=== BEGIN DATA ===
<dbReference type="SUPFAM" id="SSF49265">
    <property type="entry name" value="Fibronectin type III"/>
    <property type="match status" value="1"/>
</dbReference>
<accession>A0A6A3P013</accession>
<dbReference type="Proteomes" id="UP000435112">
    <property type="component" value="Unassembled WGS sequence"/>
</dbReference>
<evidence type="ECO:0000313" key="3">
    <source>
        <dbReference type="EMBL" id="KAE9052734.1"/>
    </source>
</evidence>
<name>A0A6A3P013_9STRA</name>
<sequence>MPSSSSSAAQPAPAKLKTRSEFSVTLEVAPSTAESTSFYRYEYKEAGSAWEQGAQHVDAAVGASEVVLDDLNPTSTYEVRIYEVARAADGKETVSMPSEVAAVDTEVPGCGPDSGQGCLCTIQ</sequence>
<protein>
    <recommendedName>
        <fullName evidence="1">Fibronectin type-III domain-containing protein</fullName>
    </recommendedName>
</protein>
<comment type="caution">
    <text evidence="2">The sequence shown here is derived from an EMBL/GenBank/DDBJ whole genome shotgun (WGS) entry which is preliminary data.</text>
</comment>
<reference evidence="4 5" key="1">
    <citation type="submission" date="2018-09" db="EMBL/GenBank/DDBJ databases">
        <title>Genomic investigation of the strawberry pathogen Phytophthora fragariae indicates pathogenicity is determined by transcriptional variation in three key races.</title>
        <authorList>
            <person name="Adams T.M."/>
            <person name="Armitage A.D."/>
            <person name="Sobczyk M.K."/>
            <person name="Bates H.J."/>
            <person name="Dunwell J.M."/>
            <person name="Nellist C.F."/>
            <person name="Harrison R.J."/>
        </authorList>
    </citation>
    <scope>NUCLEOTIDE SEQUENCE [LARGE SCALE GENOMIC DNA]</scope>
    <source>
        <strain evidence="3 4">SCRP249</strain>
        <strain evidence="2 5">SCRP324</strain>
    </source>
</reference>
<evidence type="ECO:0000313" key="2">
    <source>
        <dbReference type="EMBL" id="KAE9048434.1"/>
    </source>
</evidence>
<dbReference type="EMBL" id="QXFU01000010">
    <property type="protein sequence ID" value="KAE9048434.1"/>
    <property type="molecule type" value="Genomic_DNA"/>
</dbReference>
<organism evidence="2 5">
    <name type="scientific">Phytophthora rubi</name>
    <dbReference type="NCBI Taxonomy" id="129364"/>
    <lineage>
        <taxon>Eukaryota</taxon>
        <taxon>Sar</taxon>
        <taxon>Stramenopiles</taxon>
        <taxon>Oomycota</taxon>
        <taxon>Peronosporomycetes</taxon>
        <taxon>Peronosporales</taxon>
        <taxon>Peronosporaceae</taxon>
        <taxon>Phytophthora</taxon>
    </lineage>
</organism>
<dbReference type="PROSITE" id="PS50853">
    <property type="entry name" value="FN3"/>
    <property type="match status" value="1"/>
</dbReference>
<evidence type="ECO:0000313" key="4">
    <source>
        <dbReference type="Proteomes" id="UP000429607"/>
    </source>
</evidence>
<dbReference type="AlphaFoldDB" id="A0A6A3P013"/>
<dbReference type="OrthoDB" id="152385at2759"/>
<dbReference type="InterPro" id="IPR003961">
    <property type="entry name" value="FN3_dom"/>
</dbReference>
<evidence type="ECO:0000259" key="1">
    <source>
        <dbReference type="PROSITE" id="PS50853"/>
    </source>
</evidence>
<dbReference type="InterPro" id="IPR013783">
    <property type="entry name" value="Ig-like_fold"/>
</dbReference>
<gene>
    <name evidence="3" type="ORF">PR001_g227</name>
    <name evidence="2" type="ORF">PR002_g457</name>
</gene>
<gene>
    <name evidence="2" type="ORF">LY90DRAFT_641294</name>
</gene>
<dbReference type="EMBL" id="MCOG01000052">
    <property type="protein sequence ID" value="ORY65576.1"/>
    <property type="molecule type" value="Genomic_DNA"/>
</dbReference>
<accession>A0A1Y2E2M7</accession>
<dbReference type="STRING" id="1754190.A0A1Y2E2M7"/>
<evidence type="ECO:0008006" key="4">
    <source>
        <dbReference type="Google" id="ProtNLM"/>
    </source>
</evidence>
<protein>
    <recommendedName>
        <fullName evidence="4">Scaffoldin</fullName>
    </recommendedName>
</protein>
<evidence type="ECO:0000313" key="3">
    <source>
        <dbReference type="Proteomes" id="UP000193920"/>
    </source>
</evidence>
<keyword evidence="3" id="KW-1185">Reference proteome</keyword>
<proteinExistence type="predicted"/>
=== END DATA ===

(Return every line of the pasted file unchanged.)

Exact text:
<dbReference type="SUPFAM" id="SSF49265">
    <property type="entry name" value="Fibronectin type III"/>
    <property type="match status" value="1"/>
</dbReference>
<accession>A0A6A3P013</accession>
<dbReference type="Proteomes" id="UP000435112">
    <property type="component" value="Unassembled WGS sequence"/>
</dbReference>
<evidence type="ECO:0000313" key="3">
    <source>
        <dbReference type="EMBL" id="KAE9052734.1"/>
    </source>
</evidence>
<name>A0A6A3P013_9STRA</name>
<sequence>MPSSSSSAAQPAPAKLKTRSEFSVTLEVAPSTAESTSFYRYEYKEAGSAWEQGAQHVDAAVGASEVVLDDLNPTSTYEVRIYEVARAADGKETVSMPSEVAAVDTEVPGCGPDSGQGCLCTIQ</sequence>
<protein>
    <recommendedName>
        <fullName evidence="1">Fibronectin type-III domain-containing protein</fullName>
    </recommendedName>
</protein>
<comment type="caution">
    <text evidence="2">The sequence shown here is derived from an EMBL/GenBank/DDBJ whole genome shotgun (WGS) entry which is preliminary data.</text>
</comment>
<reference evidence="4 5" key="1">
    <citation type="submission" date="2018-09" db="EMBL/GenBank/DDBJ databases">
        <title>Genomic investigation of the strawberry pathogen Phytophthora fragariae indicates pathogenicity is determined by transcriptional variation in three key races.</title>
        <authorList>
            <person name="Adams T.M."/>
            <person name="Armitage A.D."/>
            <person name="Sobczyk M.K."/>
            <person name="Bates H.J."/>
            <person name="Dunwell J.M."/>
            <person name="Nellist C.F."/>
            <person name="Harrison R.J."/>
        </authorList>
    </citation>
    <scope>NUCLEOTIDE SEQUENCE [LARGE SCALE GENOMIC DNA]</scope>
    <source>
        <strain evidence="3 4">SCRP249</strain>
        <strain evidence="2 5">SCRP324</strain>
    </source>
</reference>
<evidence type="ECO:0000313" key="2">
    <source>
        <dbReference type="EMBL" id="KAE9048434.1"/>
    </source>
</evidence>
<dbReference type="EMBL" id="QXFU01000010">
    <property type="protein sequence ID" value="KAE9048434.1"/>
    <property type="molecule type" value="Genomic_DNA"/>
</dbReference>
<organism evidence="2 5">
    <name type="scientific">Phytophthora rubi</name>
    <dbReference type="NCBI Taxonomy" id="129364"/>
    <lineage>
        <taxon>Eukaryota</taxon>
        <taxon>Sar</taxon>
        <taxon>Stramenopiles</taxon>
        <taxon>Oomycota</taxon>
        <taxon>Peronosporomycetes</taxon>
        <taxon>Peronosporales</taxon>
        <taxon>Peronosporaceae</taxon>
        <taxon>Phytophthora</taxon>
    </lineage>
</organism>
<dbReference type="PROSITE" id="PS50853">
    <property type="entry name" value="FN3"/>
    <property type="match status" value="1"/>
</dbReference>
<evidence type="ECO:0000313" key="4">
    <source>
        <dbReference type="Proteomes" id="UP000429607"/>
    </source>
</evidence>
<dbReference type="AlphaFoldDB" id="A0A6A3P013"/>
<dbReference type="OrthoDB" id="152385at2759"/>
<dbReference type="InterPro" id="IPR003961">
    <property type="entry name" value="FN3_dom"/>
</dbReference>
<evidence type="ECO:0000259" key="1">
    <source>
        <dbReference type="PROSITE" id="PS50853"/>
    </source>
</evidence>
<dbReference type="InterPro" id="IPR013783">
    <property type="entry name" value="Ig-like_fold"/>
</dbReference>
<gene>
    <name evidence="3" type="ORF">PR001_g227</name>
    <name evidence="2" type="ORF">PR002_g457</name>
</gene>
<gene>
    <name evidence="2" type="ORF">LY90DRAFT_641294</name>
</gene>
<dbReference type="EMBL" id="MCOG01000052">
    <property type="protein sequence ID" value="ORY65576.1"/>
    <property type="molecule type" value="Genomic_DNA"/>
</dbReference>
<accession>A0A1Y2E2M7</accession>
<dbReference type="STRING" id="1754190.A0A1Y2E2M7"/>
<evidence type="ECO:0008006" key="4">
    <source>
        <dbReference type="Google" id="ProtNLM"/>
    </source>
</evidence>
<protein>
    <recommendedName>
        <fullName evidence="4">Scaffoldin</fullName>
    </recommendedName>
</protein>
<evidence type="ECO:0000313" key="3">
    <source>
        <dbReference type="Proteomes" id="UP000193920"/>
    </source>
</evidence>
<keyword evidence="3" id="KW-1185">Reference proteome</keyword>
<proteinExistence type="predicted"/>